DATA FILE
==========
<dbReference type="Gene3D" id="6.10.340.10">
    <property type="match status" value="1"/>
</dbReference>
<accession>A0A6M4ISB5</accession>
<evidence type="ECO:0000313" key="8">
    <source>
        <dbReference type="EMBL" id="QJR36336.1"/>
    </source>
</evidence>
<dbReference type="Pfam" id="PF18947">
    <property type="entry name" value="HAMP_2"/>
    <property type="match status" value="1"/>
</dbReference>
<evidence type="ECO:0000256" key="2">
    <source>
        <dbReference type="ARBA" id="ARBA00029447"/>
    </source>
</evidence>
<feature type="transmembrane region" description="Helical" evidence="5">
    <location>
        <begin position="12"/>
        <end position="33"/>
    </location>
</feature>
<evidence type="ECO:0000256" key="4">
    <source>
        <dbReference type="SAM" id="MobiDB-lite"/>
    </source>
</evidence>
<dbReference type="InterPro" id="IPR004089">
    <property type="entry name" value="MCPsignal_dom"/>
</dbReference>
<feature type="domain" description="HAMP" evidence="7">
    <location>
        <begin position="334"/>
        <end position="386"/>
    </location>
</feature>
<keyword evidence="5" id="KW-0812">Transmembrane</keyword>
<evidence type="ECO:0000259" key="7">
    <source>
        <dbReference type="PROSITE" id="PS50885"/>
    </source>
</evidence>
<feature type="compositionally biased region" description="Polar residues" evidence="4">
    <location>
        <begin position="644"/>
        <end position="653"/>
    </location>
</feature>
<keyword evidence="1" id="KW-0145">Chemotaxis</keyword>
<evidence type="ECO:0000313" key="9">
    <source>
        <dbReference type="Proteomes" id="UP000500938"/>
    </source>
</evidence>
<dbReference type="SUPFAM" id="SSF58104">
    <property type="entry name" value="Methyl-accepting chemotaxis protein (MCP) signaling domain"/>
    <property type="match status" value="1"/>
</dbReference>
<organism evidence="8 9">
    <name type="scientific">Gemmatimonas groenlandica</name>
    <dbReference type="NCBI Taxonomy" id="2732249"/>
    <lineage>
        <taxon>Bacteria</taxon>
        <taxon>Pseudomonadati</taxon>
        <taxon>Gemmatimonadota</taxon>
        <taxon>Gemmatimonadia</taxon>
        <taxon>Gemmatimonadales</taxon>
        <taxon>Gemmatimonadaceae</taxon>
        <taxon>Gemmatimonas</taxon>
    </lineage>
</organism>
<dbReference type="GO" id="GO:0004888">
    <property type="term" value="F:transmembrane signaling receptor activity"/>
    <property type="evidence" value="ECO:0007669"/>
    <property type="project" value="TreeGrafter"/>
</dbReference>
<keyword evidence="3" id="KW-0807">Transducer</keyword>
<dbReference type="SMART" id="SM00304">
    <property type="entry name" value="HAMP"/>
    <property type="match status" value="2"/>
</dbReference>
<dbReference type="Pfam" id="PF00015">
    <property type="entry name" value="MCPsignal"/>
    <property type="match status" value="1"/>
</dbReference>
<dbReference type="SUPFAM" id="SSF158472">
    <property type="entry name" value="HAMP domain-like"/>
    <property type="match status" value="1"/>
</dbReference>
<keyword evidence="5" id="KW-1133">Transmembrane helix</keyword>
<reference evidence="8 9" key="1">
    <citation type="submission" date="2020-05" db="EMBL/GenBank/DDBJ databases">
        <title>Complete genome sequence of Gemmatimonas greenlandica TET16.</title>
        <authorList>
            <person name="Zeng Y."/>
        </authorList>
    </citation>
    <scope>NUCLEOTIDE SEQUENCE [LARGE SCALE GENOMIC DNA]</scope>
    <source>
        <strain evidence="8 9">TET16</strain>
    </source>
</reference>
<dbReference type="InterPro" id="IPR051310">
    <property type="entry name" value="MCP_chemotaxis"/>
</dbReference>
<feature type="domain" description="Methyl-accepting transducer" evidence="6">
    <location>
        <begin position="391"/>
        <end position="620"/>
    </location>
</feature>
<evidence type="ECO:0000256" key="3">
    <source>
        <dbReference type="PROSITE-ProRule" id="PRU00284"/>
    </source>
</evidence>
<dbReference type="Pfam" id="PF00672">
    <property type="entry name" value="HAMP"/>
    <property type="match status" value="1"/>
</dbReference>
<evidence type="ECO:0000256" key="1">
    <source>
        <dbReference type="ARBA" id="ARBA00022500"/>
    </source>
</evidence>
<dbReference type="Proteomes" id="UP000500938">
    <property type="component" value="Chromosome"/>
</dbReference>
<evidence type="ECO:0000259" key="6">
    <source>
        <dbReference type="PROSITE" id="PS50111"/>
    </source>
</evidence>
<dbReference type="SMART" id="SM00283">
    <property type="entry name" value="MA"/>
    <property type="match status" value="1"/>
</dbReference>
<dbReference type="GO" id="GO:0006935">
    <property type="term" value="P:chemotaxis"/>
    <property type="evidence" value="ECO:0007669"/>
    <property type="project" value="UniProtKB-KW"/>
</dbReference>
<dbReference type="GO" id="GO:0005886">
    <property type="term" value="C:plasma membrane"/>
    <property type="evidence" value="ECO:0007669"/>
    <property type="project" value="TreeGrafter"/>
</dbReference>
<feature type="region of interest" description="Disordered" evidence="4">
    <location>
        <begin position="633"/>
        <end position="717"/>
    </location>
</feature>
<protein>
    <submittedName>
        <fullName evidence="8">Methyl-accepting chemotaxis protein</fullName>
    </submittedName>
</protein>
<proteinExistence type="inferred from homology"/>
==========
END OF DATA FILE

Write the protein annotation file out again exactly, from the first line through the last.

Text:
<dbReference type="Gene3D" id="6.10.340.10">
    <property type="match status" value="1"/>
</dbReference>
<accession>A0A6M4ISB5</accession>
<evidence type="ECO:0000313" key="8">
    <source>
        <dbReference type="EMBL" id="QJR36336.1"/>
    </source>
</evidence>
<dbReference type="Pfam" id="PF18947">
    <property type="entry name" value="HAMP_2"/>
    <property type="match status" value="1"/>
</dbReference>
<evidence type="ECO:0000256" key="2">
    <source>
        <dbReference type="ARBA" id="ARBA00029447"/>
    </source>
</evidence>
<feature type="transmembrane region" description="Helical" evidence="5">
    <location>
        <begin position="12"/>
        <end position="33"/>
    </location>
</feature>
<evidence type="ECO:0000256" key="4">
    <source>
        <dbReference type="SAM" id="MobiDB-lite"/>
    </source>
</evidence>
<dbReference type="InterPro" id="IPR004089">
    <property type="entry name" value="MCPsignal_dom"/>
</dbReference>
<feature type="domain" description="HAMP" evidence="7">
    <location>
        <begin position="334"/>
        <end position="386"/>
    </location>
</feature>
<keyword evidence="5" id="KW-0812">Transmembrane</keyword>
<evidence type="ECO:0000259" key="7">
    <source>
        <dbReference type="PROSITE" id="PS50885"/>
    </source>
</evidence>
<feature type="compositionally biased region" description="Polar residues" evidence="4">
    <location>
        <begin position="644"/>
        <end position="653"/>
    </location>
</feature>
<keyword evidence="1" id="KW-0145">Chemotaxis</keyword>
<evidence type="ECO:0000313" key="9">
    <source>
        <dbReference type="Proteomes" id="UP000500938"/>
    </source>
</evidence>
<dbReference type="SUPFAM" id="SSF58104">
    <property type="entry name" value="Methyl-accepting chemotaxis protein (MCP) signaling domain"/>
    <property type="match status" value="1"/>
</dbReference>
<organism evidence="8 9">
    <name type="scientific">Gemmatimonas groenlandica</name>
    <dbReference type="NCBI Taxonomy" id="2732249"/>
    <lineage>
        <taxon>Bacteria</taxon>
        <taxon>Pseudomonadati</taxon>
        <taxon>Gemmatimonadota</taxon>
        <taxon>Gemmatimonadia</taxon>
        <taxon>Gemmatimonadales</taxon>
        <taxon>Gemmatimonadaceae</taxon>
        <taxon>Gemmatimonas</taxon>
    </lineage>
</organism>
<dbReference type="GO" id="GO:0004888">
    <property type="term" value="F:transmembrane signaling receptor activity"/>
    <property type="evidence" value="ECO:0007669"/>
    <property type="project" value="TreeGrafter"/>
</dbReference>
<keyword evidence="3" id="KW-0807">Transducer</keyword>
<dbReference type="SMART" id="SM00304">
    <property type="entry name" value="HAMP"/>
    <property type="match status" value="2"/>
</dbReference>
<dbReference type="Pfam" id="PF00015">
    <property type="entry name" value="MCPsignal"/>
    <property type="match status" value="1"/>
</dbReference>
<dbReference type="SUPFAM" id="SSF158472">
    <property type="entry name" value="HAMP domain-like"/>
    <property type="match status" value="1"/>
</dbReference>
<keyword evidence="5" id="KW-1133">Transmembrane helix</keyword>
<reference evidence="8 9" key="1">
    <citation type="submission" date="2020-05" db="EMBL/GenBank/DDBJ databases">
        <title>Complete genome sequence of Gemmatimonas greenlandica TET16.</title>
        <authorList>
            <person name="Zeng Y."/>
        </authorList>
    </citation>
    <scope>NUCLEOTIDE SEQUENCE [LARGE SCALE GENOMIC DNA]</scope>
    <source>
        <strain evidence="8 9">TET16</strain>
    </source>
</reference>
<dbReference type="InterPro" id="IPR051310">
    <property type="entry name" value="MCP_chemotaxis"/>
</dbReference>
<feature type="domain" description="Methyl-accepting transducer" evidence="6">
    <location>
        <begin position="391"/>
        <end position="620"/>
    </location>
</feature>
<evidence type="ECO:0000256" key="3">
    <source>
        <dbReference type="PROSITE-ProRule" id="PRU00284"/>
    </source>
</evidence>
<dbReference type="Pfam" id="PF00672">
    <property type="entry name" value="HAMP"/>
    <property type="match status" value="1"/>
</dbReference>
<evidence type="ECO:0000256" key="1">
    <source>
        <dbReference type="ARBA" id="ARBA00022500"/>
    </source>
</evidence>
<dbReference type="Proteomes" id="UP000500938">
    <property type="component" value="Chromosome"/>
</dbReference>
<evidence type="ECO:0000259" key="6">
    <source>
        <dbReference type="PROSITE" id="PS50111"/>
    </source>
</evidence>
<dbReference type="SMART" id="SM00283">
    <property type="entry name" value="MA"/>
    <property type="match status" value="1"/>
</dbReference>
<dbReference type="GO" id="GO:0006935">
    <property type="term" value="P:chemotaxis"/>
    <property type="evidence" value="ECO:0007669"/>
    <property type="project" value="UniProtKB-KW"/>
</dbReference>
<dbReference type="GO" id="GO:0005886">
    <property type="term" value="C:plasma membrane"/>
    <property type="evidence" value="ECO:0007669"/>
    <property type="project" value="TreeGrafter"/>
</dbReference>
<feature type="region of interest" description="Disordered" evidence="4">
    <location>
        <begin position="633"/>
        <end position="717"/>
    </location>
</feature>
<protein>
    <submittedName>
        <fullName evidence="8">Methyl-accepting chemotaxis protein</fullName>
    </submittedName>
</protein>
<proteinExistence type="inferred from homology"/>